Snapchat lets you surround yourself with confetti, clouds and butterflies
Snapchat users now have more reasons to make goofy faces while taking selfies.
The chat and entertainment app’s latest updates includes new effects that overlay virtual objects in photos and videos. Golden butterflies flutter around a room, or clouds with faces float overhead. An airhorn hovers in the image, and when pressed on the screen, unleashes a blaring sound and showers confetti.
They’re what Snapchat developer Snap Inc. calls World Lenses, an extension of the face-altering Lenses the Venice company unveiled last year. The new batch of options shows that the company remains interested in blurring the boundaries between the physical and digital worlds.
Mixed-reality videos could open the door to new forms of advertising, which Snap relies on for most of its revenue. For example, Comedy Central sponsored a facial animation Tuesday that makes people resemble either an elephant or a donkey depending on their voting preference in the presidential election.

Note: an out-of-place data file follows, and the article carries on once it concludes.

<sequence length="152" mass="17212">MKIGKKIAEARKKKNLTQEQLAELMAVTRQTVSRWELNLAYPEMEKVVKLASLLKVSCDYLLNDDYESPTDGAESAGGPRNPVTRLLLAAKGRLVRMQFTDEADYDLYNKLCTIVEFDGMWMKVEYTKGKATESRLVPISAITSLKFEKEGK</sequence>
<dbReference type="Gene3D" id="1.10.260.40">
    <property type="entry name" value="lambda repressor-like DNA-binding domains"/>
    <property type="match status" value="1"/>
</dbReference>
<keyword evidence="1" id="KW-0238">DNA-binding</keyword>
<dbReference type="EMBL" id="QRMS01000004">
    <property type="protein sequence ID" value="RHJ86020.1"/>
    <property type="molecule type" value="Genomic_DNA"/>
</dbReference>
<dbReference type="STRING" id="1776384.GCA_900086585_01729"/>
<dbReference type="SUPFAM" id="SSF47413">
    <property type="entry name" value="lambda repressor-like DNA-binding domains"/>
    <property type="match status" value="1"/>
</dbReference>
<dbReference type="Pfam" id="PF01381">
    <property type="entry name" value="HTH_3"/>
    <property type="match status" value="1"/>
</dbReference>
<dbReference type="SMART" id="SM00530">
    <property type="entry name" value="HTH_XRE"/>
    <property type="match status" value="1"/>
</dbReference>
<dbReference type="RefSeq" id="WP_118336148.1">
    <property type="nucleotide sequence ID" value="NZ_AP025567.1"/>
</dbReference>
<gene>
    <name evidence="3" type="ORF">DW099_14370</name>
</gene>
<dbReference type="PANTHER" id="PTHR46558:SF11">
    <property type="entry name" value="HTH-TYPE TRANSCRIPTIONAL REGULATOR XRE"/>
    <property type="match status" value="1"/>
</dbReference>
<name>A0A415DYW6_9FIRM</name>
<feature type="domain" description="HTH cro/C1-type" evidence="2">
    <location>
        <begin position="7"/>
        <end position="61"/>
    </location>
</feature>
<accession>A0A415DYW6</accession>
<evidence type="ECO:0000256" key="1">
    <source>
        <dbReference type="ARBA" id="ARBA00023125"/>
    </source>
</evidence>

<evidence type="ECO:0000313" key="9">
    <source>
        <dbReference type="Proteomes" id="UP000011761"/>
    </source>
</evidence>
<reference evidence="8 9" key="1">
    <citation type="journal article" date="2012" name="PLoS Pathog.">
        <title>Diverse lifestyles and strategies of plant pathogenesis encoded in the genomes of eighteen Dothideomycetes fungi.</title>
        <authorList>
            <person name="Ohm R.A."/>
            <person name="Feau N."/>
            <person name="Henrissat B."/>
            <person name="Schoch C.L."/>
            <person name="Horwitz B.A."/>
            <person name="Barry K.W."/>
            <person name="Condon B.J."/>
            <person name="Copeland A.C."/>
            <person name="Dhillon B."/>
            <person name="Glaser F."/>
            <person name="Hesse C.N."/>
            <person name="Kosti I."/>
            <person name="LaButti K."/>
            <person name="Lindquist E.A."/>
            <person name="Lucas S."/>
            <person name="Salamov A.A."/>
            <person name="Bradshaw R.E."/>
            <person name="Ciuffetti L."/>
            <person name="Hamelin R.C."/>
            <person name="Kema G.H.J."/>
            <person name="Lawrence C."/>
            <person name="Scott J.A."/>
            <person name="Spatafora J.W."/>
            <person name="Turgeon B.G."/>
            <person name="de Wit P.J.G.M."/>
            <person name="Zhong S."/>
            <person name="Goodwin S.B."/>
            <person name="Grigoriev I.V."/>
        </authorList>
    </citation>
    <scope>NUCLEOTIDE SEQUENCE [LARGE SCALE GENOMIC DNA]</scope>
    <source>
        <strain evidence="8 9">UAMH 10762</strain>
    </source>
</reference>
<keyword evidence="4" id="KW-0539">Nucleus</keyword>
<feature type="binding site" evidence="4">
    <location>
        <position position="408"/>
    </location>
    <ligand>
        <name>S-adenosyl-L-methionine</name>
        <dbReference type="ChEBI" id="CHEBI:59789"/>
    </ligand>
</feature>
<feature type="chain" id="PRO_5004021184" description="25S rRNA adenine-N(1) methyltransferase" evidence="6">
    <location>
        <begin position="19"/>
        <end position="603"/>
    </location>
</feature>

A steady pace of small new features such as the World Lenses has shown the company wants to keep expanding in the area, but some technology experts say they’re still waiting for a blockbuster change that would bring mixed reality experiences to a new level.
“Where we think the potential of augmented lenses gets most interesting is in the expansion beyond just selfies and seeing the world through interactive lenses,” SunTrust Robinson Humphrey’s Robert Peck wrote in a report in June. “Imagine snapping a picture with your phone of a box of cereal that has a Snapcode on the box and it tells you if you’ve won a prize or has the ‘Trix rabbit’ jump out of the box.”
Snap declined to comment on the technology developed to power the World Lenses.
Also Tuesday, Snapchat added a back button to some videos for the first time. Unlike most online video players, standard Snapchat videos don’t allow users to rewind or fast forward. Though that hasn’t changed, it users will now more easily be able to move back and forth between short clips.
3:20 p.m.: This article was updated to reflect that Snap declined to comment.
This article was originally published to 2:40 p.m.